When you bake you want to have a leavening effect in the dough, i.e. somehow incorporate gas bubbles in the dough or batter to make the final product lighter and softer. How is this achieved? The most traditional method – and certainly still the best if you want to bake quality bread – is using sourdough. 19th century bakers also used brewers yeast and it was only in the early 20th century that commercial baker’s yeast as we know it became available.
Sourdough and yeast are biological methods of leavening the dough by fermenting sugars in the dough into carbon dioxide (CO2) and ethanol. On the other hand soda and baking powder are chemical leavening agents. The purpose is to create CO2 gas and steam (water) in the dough in an easily manageable way. Soda and baking powder are used in quick breads and cakes, as well as cookies and numerous other applications where a biological fermentation is impractical or undesirable. Used as a leavening agent, baking powder lightens texture and increases the volume of baked goods such as muffins, cakes, pancakes, and cookies.
Baking powders were used already in the mid 19th century and became widespread in the early 20th century. It is interesting to realize that baking powder was commercialized earlier than baker’s yeast.
What is Baking Powder?
Baking powder is a dry leavening agent, a mixture of a weak alkali and a weak acid and a bulking agent (starch). Baking powder works by releasing carbon dioxide gas into a batter or dough through an acid-base reaction, causing bubbles in the wet mixture to expand and thus leavening the mixture.
The alkaline component is baking soda (sodium bicarbonate). The acid can be either fast-acting (reacts in room temperatures) or slow-acting (reacts in high temperatures, i.e. in the oven) while baking powders containing both are called double-acting. However the slow-acting acids are not allowed in organic products* so only fast-acting acids can be used in organic baking powder.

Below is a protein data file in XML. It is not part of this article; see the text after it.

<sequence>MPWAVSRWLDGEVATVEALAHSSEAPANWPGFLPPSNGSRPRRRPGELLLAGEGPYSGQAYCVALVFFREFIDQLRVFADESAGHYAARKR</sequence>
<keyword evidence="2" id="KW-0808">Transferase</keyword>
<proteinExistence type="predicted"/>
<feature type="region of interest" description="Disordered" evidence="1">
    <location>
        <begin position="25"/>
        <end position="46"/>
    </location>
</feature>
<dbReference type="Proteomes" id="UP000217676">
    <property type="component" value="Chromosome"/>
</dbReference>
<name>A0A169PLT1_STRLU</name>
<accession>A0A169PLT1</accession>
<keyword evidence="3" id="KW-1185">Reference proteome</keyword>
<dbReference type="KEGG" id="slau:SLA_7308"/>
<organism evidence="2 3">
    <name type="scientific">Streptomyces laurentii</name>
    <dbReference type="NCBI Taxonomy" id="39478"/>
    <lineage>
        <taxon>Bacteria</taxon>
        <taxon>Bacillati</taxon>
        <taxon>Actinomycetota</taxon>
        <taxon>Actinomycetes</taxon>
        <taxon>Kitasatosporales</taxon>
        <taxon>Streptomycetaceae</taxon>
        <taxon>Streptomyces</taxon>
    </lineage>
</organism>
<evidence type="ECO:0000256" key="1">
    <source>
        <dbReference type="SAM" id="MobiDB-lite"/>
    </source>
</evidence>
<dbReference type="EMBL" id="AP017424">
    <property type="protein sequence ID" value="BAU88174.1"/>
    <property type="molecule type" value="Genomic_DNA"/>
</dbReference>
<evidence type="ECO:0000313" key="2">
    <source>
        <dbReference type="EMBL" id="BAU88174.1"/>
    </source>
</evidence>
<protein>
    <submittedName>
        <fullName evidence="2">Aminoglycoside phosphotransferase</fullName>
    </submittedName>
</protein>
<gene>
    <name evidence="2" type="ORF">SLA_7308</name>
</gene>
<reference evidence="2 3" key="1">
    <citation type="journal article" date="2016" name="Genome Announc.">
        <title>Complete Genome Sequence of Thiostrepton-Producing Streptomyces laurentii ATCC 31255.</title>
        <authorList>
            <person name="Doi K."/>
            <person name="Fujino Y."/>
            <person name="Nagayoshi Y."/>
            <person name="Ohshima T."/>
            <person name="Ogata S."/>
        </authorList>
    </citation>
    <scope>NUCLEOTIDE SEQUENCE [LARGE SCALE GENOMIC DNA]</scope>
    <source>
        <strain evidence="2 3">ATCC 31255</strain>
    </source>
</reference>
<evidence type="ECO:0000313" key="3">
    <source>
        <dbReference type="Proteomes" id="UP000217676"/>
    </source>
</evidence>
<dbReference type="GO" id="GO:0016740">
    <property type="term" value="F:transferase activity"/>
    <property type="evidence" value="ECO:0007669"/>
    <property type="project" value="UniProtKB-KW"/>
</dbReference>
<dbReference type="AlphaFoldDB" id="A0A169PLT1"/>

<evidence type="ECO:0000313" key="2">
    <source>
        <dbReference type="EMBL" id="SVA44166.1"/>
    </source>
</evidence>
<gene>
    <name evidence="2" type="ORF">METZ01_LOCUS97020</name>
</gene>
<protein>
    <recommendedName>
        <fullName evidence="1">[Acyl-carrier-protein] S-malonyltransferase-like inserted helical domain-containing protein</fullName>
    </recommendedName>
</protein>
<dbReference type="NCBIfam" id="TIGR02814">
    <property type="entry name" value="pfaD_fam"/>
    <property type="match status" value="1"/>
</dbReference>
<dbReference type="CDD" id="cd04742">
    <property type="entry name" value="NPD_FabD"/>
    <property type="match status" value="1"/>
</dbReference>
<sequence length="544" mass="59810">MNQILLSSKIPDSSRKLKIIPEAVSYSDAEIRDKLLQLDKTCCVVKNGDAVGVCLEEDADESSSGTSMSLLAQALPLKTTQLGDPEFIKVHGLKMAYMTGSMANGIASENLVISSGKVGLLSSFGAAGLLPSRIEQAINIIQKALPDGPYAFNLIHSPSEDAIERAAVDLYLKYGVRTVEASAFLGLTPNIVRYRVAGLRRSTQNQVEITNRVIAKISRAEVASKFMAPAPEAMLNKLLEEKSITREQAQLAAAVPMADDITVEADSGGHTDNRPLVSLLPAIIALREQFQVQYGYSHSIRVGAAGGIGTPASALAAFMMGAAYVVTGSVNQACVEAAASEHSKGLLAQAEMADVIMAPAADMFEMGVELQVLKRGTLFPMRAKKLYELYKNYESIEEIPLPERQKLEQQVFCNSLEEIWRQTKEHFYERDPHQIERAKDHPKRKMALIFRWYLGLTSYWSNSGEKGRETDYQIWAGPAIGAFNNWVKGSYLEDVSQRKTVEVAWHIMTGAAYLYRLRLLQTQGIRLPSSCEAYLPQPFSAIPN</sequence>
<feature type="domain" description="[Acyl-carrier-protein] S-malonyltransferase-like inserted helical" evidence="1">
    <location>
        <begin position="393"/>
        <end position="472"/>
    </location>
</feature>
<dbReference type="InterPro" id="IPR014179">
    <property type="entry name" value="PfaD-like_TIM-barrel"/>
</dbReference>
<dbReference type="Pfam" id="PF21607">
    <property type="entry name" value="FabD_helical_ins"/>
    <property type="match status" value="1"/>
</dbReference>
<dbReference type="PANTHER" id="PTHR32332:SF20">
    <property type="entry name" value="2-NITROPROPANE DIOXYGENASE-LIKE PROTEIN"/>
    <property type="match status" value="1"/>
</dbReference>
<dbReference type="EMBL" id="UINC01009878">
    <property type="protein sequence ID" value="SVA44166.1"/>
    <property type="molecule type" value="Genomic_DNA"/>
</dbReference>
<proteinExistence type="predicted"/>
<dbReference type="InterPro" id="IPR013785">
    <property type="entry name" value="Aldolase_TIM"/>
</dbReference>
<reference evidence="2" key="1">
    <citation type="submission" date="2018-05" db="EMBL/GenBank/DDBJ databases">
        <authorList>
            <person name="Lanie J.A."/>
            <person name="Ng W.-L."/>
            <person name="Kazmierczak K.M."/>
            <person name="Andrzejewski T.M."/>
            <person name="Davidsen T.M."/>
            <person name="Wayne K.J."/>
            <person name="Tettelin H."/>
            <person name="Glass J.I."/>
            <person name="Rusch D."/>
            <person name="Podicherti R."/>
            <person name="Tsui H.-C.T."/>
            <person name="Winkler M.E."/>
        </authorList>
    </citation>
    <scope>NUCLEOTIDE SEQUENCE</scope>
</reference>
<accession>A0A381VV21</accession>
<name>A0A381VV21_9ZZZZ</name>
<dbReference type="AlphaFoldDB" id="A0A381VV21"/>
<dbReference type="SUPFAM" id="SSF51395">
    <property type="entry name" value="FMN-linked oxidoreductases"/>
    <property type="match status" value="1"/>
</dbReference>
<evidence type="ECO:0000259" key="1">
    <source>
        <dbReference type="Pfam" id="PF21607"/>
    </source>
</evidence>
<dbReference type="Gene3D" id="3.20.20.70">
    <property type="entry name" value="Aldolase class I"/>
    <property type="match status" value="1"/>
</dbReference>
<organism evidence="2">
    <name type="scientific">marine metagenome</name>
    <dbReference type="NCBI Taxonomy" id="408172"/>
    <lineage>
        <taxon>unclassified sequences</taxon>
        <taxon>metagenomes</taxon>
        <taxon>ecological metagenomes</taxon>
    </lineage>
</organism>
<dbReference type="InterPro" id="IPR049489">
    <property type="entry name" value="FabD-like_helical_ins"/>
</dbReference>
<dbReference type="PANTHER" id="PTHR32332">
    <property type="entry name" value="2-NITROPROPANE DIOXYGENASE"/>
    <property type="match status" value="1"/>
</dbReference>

Typical fast acting acids are Calcium Acid Phosphate (also called Mono Calcium Phosphate) and cream of tartar (potassium hydrogen tartrate). The Aloja Organic Baking Powder contains Calcium Acid Phosphate. Slow acting acid salts include sodium aluminium sulphate, sodium aluminium phosphate and sodium acid pyrophosphate (these are not allowed in organic products).
Baking soda is the source of the CO2 gas, and the acid-base reaction can be generically represented as
NaHCO3 + H+ → Na+ + CO2 + H2O,
where CO2 (carbon dioxide), water (steam) and salts are the result of the acid-base reaction.
If the dough contains acidic ingredients it is not necessary to use baking powder as baking soda will react with the acids in the dough.
Starch is used as a bulking agent in baking powder for two main reasons:
- To absorb moisture. This is important for preventing the components from reacting with each other prematurely and thereby for the shelf life of the baking powder.
- For better and more even mixing and more accurate measurement.
Double Function Baking Powder
Both corn starch and potato starch are used as bulking agents in Baking Powders but potato starch is a functional bulking agent and has clear advantages:
- low swelling temperature
- excellent protective film-making properties
- increases leavening effect
- reduces moisture migration
- potato starch is 100% allergen-free including gluten-free
- potato starch is 100% GMO-free.